There is one major problem IMO: the chicken or the egg-question. I'd suggest
we realise that patients with serious physical problems can get
psychologically ill because of them. As far as I know, there is no paper
instrument that can determine whether the psychosocial 'illness' caused the
physical complaints, or the other way around.
To my knowledge, only Waddell's signs and symptoms are of help in
identifying (back) patients with dominant or significant PS influences. Not
that they can answer the chicken-egg question, but at least they identify
patients with CE (complaint exaggeration) syndrome.
I'd very much like to know what others think of this.
----- Original Message -----
From: "Kevin Wright" <[log in to unmask]>
To: <[log in to unmask]>
Sent: zaterdag 6 oktober 2001 21:53
Subject: Psychological testing of patients with Pain
I am interested in the testing of patients psychologically or establishing
related key areas such as depression. Research is recommending that there
is more to pain than the signals that we recieve from body matter. What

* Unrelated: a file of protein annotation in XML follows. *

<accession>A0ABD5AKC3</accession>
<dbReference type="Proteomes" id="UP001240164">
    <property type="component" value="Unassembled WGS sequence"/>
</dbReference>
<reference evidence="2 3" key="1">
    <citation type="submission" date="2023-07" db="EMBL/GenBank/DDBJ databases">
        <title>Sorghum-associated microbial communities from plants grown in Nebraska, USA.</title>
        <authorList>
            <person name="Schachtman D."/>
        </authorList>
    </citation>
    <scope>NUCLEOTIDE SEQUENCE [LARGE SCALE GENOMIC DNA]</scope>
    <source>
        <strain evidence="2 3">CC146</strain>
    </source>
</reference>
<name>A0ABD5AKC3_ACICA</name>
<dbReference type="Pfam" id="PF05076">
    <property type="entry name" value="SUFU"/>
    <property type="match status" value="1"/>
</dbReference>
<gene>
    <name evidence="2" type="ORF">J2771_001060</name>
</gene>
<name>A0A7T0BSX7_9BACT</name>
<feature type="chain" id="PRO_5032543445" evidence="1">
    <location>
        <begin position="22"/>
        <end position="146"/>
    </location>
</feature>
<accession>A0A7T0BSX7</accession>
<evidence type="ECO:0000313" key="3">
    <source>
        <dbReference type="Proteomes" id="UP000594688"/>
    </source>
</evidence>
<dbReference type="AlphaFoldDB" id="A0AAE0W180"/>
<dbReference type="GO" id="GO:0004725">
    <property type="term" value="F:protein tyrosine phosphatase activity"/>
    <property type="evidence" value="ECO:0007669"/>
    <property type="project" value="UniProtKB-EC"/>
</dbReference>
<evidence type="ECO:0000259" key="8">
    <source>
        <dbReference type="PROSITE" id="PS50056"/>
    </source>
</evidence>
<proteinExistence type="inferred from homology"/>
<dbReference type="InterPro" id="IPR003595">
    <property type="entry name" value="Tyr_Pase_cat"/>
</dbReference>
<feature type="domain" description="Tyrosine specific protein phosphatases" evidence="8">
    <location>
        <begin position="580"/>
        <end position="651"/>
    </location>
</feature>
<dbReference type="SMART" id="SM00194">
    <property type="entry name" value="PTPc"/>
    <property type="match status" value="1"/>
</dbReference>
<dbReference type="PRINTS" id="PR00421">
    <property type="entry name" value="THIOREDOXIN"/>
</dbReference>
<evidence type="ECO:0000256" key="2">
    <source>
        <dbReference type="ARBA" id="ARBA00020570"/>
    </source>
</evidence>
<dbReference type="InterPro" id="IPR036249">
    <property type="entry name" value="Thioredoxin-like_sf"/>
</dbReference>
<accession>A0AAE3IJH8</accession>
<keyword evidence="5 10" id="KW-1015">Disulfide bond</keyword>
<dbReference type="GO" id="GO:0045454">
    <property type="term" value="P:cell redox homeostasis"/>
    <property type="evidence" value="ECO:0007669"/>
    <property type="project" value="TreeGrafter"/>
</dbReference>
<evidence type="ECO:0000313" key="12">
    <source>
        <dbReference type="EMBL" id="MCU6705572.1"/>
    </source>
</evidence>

tests/questionnaires do clinicians use in normal practise ( not for
Research or Audit) and what are the patients and clinicians experiences of
usablity and relevance at the individual level rather than the group or
type of patient? Has any one been able to use a test/questionnaire in the
changes that occur over the different phases that a patient passes? If you
work with ethnic patients have you been able to cutomise these with good
effect. Have there been any barriers?
If you interest also involves the social side to pain, can I ask the
same questions as above.
Awaiting your response,
Kevin Wright MCSP